If you happened to miss out on the controversy involving Thingiverse last week, here’s a quick recap of what went down. One Thingiverse user, named loubie, had noticed that her design had been taken straight from Thingiverse and was being sold in 3D printed form on eBay by a an account vaguely named just3Dprint. Upset that there was no compensation, let alone any credit or recognition for her design, loubie got the attention of the Maker community by telling her story on Thingiverse through her Sad Face model. Since then, other Thingiverse users have noticed that their designs are also being sold by just3Dprint on eBay, and the controversy has even garnered a supportive response from 3D printing law expert Michael Weinberg.
But the issue here seems to be the fact that Thingiverse doesn’t own the models upload by their users, so what can they really do to stop third party platforms such as just3Dprint from violating their terms? This is a part of their recently released statement that muddles the answer to this question up a bit:
MakerBot is committed to protecting the rights of its community members. In the case of the eBay seller mentioned above, our legal team is preparing communication to the appropriate parties. Since MakerBot does not own the content that our users upload to Thingiverse, we also encourage community members who recognize third party conduct that violates their CC licenses to contact the platforms that are harboring such behavior.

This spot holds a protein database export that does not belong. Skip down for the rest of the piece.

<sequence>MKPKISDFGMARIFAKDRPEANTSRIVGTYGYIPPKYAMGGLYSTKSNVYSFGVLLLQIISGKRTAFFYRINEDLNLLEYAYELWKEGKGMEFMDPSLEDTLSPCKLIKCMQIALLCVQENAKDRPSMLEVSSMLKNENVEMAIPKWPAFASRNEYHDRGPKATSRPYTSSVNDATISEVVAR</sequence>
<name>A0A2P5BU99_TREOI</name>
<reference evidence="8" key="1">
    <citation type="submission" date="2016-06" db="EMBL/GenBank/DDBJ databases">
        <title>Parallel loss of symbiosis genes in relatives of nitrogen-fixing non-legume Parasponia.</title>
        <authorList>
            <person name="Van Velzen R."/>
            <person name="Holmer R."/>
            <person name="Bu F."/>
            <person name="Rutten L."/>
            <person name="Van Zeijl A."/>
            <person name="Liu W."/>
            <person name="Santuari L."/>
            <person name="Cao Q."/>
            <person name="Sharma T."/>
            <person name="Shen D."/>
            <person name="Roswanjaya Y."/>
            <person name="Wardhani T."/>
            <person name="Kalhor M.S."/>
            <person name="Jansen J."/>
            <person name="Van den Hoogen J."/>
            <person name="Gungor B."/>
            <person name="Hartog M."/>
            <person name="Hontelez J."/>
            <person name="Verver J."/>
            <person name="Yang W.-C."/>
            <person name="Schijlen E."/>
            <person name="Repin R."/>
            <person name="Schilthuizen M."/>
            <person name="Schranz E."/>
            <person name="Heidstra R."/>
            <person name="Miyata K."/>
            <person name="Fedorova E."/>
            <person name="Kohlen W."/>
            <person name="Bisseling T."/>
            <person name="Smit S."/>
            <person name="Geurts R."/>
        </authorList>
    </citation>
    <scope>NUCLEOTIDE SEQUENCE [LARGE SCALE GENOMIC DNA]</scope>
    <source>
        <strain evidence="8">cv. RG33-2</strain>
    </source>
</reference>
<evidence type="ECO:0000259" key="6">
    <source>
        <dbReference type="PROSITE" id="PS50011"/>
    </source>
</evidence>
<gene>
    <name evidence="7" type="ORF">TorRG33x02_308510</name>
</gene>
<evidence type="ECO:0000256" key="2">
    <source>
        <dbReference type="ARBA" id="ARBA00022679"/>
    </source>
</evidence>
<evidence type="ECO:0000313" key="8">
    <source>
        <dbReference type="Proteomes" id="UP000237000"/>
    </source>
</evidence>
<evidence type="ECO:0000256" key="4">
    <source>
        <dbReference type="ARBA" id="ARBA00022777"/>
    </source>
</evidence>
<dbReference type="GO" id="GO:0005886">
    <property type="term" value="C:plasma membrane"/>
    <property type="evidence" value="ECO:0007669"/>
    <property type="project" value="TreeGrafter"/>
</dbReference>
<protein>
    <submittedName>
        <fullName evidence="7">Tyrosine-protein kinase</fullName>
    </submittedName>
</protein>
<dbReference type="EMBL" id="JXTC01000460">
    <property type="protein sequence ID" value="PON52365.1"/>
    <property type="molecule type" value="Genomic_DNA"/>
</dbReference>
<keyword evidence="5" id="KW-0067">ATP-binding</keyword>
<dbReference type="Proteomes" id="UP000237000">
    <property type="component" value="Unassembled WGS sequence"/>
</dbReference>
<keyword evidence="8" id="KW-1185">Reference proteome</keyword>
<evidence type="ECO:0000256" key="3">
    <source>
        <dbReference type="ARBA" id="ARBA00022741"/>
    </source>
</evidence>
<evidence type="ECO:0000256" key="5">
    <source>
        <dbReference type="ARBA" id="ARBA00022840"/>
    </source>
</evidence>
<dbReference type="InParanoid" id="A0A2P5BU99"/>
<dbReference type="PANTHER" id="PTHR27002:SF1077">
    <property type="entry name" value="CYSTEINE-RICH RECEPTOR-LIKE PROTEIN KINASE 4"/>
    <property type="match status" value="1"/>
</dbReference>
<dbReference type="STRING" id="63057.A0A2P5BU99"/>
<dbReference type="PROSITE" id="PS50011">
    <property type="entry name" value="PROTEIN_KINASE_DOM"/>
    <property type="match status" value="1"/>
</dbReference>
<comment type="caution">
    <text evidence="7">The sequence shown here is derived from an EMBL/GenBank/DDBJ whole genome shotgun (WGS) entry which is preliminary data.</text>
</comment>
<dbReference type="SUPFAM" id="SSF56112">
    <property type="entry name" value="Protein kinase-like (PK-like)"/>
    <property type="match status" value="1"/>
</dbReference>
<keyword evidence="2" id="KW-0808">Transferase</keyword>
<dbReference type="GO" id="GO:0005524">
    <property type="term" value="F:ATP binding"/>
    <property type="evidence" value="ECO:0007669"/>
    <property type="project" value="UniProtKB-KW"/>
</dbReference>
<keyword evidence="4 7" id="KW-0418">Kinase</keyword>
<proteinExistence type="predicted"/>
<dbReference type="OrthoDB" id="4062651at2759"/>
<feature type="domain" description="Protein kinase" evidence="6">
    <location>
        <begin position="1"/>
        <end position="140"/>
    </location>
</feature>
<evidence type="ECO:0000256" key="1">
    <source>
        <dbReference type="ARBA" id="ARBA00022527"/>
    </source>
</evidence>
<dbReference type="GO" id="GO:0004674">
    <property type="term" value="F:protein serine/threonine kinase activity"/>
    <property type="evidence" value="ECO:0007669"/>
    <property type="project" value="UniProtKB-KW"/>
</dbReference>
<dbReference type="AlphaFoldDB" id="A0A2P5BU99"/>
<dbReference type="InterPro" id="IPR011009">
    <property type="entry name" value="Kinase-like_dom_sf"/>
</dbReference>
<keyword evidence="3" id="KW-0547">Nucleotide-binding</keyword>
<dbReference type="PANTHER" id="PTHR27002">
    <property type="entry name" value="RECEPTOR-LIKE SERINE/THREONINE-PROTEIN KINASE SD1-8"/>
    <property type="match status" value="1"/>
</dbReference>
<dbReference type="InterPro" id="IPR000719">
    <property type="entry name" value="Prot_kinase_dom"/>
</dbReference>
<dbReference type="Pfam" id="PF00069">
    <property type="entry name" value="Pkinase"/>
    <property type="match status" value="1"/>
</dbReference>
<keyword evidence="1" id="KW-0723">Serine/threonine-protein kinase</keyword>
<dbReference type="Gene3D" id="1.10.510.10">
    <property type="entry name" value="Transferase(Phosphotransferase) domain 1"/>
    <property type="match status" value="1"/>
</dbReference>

So although their legal team is reportedly working on communications with the eBay seller, they are clearly encouraging their users to reach out to just3Dprint themselves. The problem with that, which was made apparent by their response to loubie, is that just3Dprint doesn’t seem to think they’re in the wrong here. “When you uploaded your items onto Thingiverse for mass distribution, you lost all rights to them whatsoever,” just3Dprint said in response to loubie. “They entered what is known in the legal world as “public domain”…No court in the USA has yet ruled a CAD model an original work or art. Therefore, you have no right to exclude others from utilizing the CAD models you have uploaded.”
By telling their users that they support them, but that they should try and deal with it themselves or through a lawyer (which I assume most Thingiverse users can’t really afford), it’s unclear exactly how MakerBot plans to alleviate the situation. However, some other 3D marketplaces, such as Cults, are taking this controversy as an opportunity to try and show why their services may be a safer alternative for 3D models. According to the Cults team, every 3D design on their platform is protected with a CC license as soon as it is uploaded. Here’s a part of the Cults team’s statement addressing the Sad Face controversy:
“Contrary to Thingiverse, on Cults you have to register to be able to download a creation. And when creating your account, you have to fully accept our Terms and Conditions, where it is strictly specified that, unless you decide to do otherwise, no one can use your work for a commercial purpose.”